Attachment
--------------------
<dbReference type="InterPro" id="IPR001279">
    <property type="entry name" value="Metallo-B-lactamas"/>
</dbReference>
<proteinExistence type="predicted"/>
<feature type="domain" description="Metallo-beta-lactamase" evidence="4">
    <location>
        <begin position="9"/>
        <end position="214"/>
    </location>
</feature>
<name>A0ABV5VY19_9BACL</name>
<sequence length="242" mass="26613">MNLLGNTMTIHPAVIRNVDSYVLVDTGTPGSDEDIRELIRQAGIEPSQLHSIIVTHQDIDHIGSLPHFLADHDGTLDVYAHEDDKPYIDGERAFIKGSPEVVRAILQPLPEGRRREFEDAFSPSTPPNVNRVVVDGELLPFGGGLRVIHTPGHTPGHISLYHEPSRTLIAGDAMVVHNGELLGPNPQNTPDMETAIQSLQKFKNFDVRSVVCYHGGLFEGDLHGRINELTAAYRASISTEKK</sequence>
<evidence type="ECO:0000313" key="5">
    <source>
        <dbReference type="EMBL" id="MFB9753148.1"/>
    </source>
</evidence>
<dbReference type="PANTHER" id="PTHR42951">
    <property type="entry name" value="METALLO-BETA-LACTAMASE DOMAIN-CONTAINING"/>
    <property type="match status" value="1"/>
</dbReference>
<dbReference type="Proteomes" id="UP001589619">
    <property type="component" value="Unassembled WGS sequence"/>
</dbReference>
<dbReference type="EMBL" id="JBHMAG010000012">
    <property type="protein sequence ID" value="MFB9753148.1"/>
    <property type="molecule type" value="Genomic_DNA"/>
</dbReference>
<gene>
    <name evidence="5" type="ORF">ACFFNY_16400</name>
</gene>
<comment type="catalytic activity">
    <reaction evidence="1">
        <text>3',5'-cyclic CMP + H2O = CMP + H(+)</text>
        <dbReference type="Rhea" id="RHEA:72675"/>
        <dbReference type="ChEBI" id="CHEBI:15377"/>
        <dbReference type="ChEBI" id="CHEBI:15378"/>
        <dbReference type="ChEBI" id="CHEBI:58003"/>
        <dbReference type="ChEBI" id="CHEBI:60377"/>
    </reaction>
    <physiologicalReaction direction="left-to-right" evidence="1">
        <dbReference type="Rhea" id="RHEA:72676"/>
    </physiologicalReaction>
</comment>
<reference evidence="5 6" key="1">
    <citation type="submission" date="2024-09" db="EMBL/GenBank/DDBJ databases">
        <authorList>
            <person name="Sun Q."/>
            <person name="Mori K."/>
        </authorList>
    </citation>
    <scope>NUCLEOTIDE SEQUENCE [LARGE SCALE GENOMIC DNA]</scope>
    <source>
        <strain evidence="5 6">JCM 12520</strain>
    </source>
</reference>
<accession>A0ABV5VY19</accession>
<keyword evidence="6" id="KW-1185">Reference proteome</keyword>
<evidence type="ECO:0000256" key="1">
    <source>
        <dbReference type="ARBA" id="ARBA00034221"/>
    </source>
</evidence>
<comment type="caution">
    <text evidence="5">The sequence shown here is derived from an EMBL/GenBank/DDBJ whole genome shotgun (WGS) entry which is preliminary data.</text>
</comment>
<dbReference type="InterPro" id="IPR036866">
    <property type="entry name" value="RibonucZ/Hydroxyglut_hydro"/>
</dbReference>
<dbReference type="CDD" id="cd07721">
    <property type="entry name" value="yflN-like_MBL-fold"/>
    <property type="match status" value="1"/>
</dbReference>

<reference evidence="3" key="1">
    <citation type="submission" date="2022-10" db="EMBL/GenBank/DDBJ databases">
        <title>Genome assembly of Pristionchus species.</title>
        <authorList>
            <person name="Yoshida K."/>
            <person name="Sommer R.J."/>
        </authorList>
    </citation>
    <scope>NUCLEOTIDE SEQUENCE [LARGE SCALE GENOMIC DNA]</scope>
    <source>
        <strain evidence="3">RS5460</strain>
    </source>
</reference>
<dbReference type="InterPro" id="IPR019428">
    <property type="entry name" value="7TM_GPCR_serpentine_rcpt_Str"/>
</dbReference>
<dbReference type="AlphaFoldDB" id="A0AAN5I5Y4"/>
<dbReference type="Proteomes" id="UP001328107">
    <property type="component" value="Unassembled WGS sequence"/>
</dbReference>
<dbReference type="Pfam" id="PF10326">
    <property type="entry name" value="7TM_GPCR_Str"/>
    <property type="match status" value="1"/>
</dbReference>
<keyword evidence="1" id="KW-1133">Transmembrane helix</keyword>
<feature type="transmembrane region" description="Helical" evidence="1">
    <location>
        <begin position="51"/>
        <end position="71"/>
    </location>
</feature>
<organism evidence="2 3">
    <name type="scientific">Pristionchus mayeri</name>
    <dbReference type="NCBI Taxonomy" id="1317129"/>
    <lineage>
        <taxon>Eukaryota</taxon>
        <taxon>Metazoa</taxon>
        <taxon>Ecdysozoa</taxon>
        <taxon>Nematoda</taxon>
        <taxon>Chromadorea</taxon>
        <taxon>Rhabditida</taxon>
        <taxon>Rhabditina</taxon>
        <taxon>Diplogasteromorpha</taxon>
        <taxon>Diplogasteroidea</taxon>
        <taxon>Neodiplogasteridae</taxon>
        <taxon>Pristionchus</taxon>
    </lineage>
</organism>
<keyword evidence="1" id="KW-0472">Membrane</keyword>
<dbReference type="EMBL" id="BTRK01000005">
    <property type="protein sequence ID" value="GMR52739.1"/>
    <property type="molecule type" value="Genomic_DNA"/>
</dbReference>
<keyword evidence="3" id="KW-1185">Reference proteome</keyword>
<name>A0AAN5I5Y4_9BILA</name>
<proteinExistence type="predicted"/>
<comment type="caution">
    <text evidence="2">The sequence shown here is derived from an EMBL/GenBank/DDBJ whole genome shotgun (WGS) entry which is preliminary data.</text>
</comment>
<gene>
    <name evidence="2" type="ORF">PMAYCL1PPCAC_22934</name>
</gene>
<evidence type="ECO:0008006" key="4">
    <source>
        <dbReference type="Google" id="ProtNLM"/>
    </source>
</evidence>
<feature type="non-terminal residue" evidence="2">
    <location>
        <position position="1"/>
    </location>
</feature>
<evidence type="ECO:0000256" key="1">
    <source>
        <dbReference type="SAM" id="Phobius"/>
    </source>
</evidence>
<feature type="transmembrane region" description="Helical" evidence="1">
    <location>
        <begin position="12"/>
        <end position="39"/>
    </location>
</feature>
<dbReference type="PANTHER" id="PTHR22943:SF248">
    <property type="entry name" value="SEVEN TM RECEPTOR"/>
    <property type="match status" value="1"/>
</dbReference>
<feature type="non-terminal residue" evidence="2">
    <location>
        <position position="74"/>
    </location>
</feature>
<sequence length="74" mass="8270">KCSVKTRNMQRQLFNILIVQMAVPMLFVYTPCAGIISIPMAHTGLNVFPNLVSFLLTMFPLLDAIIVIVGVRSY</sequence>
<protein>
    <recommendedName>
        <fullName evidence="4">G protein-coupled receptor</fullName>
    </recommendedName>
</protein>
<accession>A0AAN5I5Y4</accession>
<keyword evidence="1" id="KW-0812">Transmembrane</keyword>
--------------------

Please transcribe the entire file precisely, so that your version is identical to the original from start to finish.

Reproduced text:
<dbReference type="InterPro" id="IPR001279">
    <property type="entry name" value="Metallo-B-lactamas"/>
</dbReference>
<proteinExistence type="predicted"/>
<feature type="domain" description="Metallo-beta-lactamase" evidence="4">
    <location>
        <begin position="9"/>
        <end position="214"/>
    </location>
</feature>
<name>A0ABV5VY19_9BACL</name>
<sequence length="242" mass="26613">MNLLGNTMTIHPAVIRNVDSYVLVDTGTPGSDEDIRELIRQAGIEPSQLHSIIVTHQDIDHIGSLPHFLADHDGTLDVYAHEDDKPYIDGERAFIKGSPEVVRAILQPLPEGRRREFEDAFSPSTPPNVNRVVVDGELLPFGGGLRVIHTPGHTPGHISLYHEPSRTLIAGDAMVVHNGELLGPNPQNTPDMETAIQSLQKFKNFDVRSVVCYHGGLFEGDLHGRINELTAAYRASISTEKK</sequence>
<evidence type="ECO:0000313" key="5">
    <source>
        <dbReference type="EMBL" id="MFB9753148.1"/>
    </source>
</evidence>
<dbReference type="PANTHER" id="PTHR42951">
    <property type="entry name" value="METALLO-BETA-LACTAMASE DOMAIN-CONTAINING"/>
    <property type="match status" value="1"/>
</dbReference>
<dbReference type="Proteomes" id="UP001589619">
    <property type="component" value="Unassembled WGS sequence"/>
</dbReference>
<dbReference type="EMBL" id="JBHMAG010000012">
    <property type="protein sequence ID" value="MFB9753148.1"/>
    <property type="molecule type" value="Genomic_DNA"/>
</dbReference>
<gene>
    <name evidence="5" type="ORF">ACFFNY_16400</name>
</gene>
<comment type="catalytic activity">
    <reaction evidence="1">
        <text>3',5'-cyclic CMP + H2O = CMP + H(+)</text>
        <dbReference type="Rhea" id="RHEA:72675"/>
        <dbReference type="ChEBI" id="CHEBI:15377"/>
        <dbReference type="ChEBI" id="CHEBI:15378"/>
        <dbReference type="ChEBI" id="CHEBI:58003"/>
        <dbReference type="ChEBI" id="CHEBI:60377"/>
    </reaction>
    <physiologicalReaction direction="left-to-right" evidence="1">
        <dbReference type="Rhea" id="RHEA:72676"/>
    </physiologicalReaction>
</comment>
<reference evidence="5 6" key="1">
    <citation type="submission" date="2024-09" db="EMBL/GenBank/DDBJ databases">
        <authorList>
            <person name="Sun Q."/>
            <person name="Mori K."/>
        </authorList>
    </citation>
    <scope>NUCLEOTIDE SEQUENCE [LARGE SCALE GENOMIC DNA]</scope>
    <source>
        <strain evidence="5 6">JCM 12520</strain>
    </source>
</reference>
<accession>A0ABV5VY19</accession>
<keyword evidence="6" id="KW-1185">Reference proteome</keyword>
<evidence type="ECO:0000256" key="1">
    <source>
        <dbReference type="ARBA" id="ARBA00034221"/>
    </source>
</evidence>
<comment type="caution">
    <text evidence="5">The sequence shown here is derived from an EMBL/GenBank/DDBJ whole genome shotgun (WGS) entry which is preliminary data.</text>
</comment>
<dbReference type="InterPro" id="IPR036866">
    <property type="entry name" value="RibonucZ/Hydroxyglut_hydro"/>
</dbReference>
<dbReference type="CDD" id="cd07721">
    <property type="entry name" value="yflN-like_MBL-fold"/>
    <property type="match status" value="1"/>
</dbReference>

<reference evidence="3" key="1">
    <citation type="submission" date="2022-10" db="EMBL/GenBank/DDBJ databases">
        <title>Genome assembly of Pristionchus species.</title>
        <authorList>
            <person name="Yoshida K."/>
            <person name="Sommer R.J."/>
        </authorList>
    </citation>
    <scope>NUCLEOTIDE SEQUENCE [LARGE SCALE GENOMIC DNA]</scope>
    <source>
        <strain evidence="3">RS5460</strain>
    </source>
</reference>
<dbReference type="InterPro" id="IPR019428">
    <property type="entry name" value="7TM_GPCR_serpentine_rcpt_Str"/>
</dbReference>
<dbReference type="AlphaFoldDB" id="A0AAN5I5Y4"/>
<dbReference type="Proteomes" id="UP001328107">
    <property type="component" value="Unassembled WGS sequence"/>
</dbReference>
<dbReference type="Pfam" id="PF10326">
    <property type="entry name" value="7TM_GPCR_Str"/>
    <property type="match status" value="1"/>
</dbReference>
<keyword evidence="1" id="KW-1133">Transmembrane helix</keyword>
<feature type="transmembrane region" description="Helical" evidence="1">
    <location>
        <begin position="51"/>
        <end position="71"/>
    </location>
</feature>
<organism evidence="2 3">
    <name type="scientific">Pristionchus mayeri</name>
    <dbReference type="NCBI Taxonomy" id="1317129"/>
    <lineage>
        <taxon>Eukaryota</taxon>
        <taxon>Metazoa</taxon>
        <taxon>Ecdysozoa</taxon>
        <taxon>Nematoda</taxon>
        <taxon>Chromadorea</taxon>
        <taxon>Rhabditida</taxon>
        <taxon>Rhabditina</taxon>
        <taxon>Diplogasteromorpha</taxon>
        <taxon>Diplogasteroidea</taxon>
        <taxon>Neodiplogasteridae</taxon>
        <taxon>Pristionchus</taxon>
    </lineage>
</organism>
<keyword evidence="1" id="KW-0472">Membrane</keyword>
<dbReference type="EMBL" id="BTRK01000005">
    <property type="protein sequence ID" value="GMR52739.1"/>
    <property type="molecule type" value="Genomic_DNA"/>
</dbReference>
<keyword evidence="3" id="KW-1185">Reference proteome</keyword>
<name>A0AAN5I5Y4_9BILA</name>
<proteinExistence type="predicted"/>
<comment type="caution">
    <text evidence="2">The sequence shown here is derived from an EMBL/GenBank/DDBJ whole genome shotgun (WGS) entry which is preliminary data.</text>
</comment>
<gene>
    <name evidence="2" type="ORF">PMAYCL1PPCAC_22934</name>
</gene>
<evidence type="ECO:0008006" key="4">
    <source>
        <dbReference type="Google" id="ProtNLM"/>
    </source>
</evidence>
<feature type="non-terminal residue" evidence="2">
    <location>
        <position position="1"/>
    </location>
</feature>
<evidence type="ECO:0000256" key="1">
    <source>
        <dbReference type="SAM" id="Phobius"/>
    </source>
</evidence>
<feature type="transmembrane region" description="Helical" evidence="1">
    <location>
        <begin position="12"/>
        <end position="39"/>
    </location>
</feature>
<dbReference type="PANTHER" id="PTHR22943:SF248">
    <property type="entry name" value="SEVEN TM RECEPTOR"/>
    <property type="match status" value="1"/>
</dbReference>
<feature type="non-terminal residue" evidence="2">
    <location>
        <position position="74"/>
    </location>
</feature>
<sequence length="74" mass="8270">KCSVKTRNMQRQLFNILIVQMAVPMLFVYTPCAGIISIPMAHTGLNVFPNLVSFLLTMFPLLDAIIVIVGVRSY</sequence>
<protein>
    <recommendedName>
        <fullName evidence="4">G protein-coupled receptor</fullName>
    </recommendedName>
</protein>
<accession>A0AAN5I5Y4</accession>
<keyword evidence="1" id="KW-0812">Transmembrane</keyword>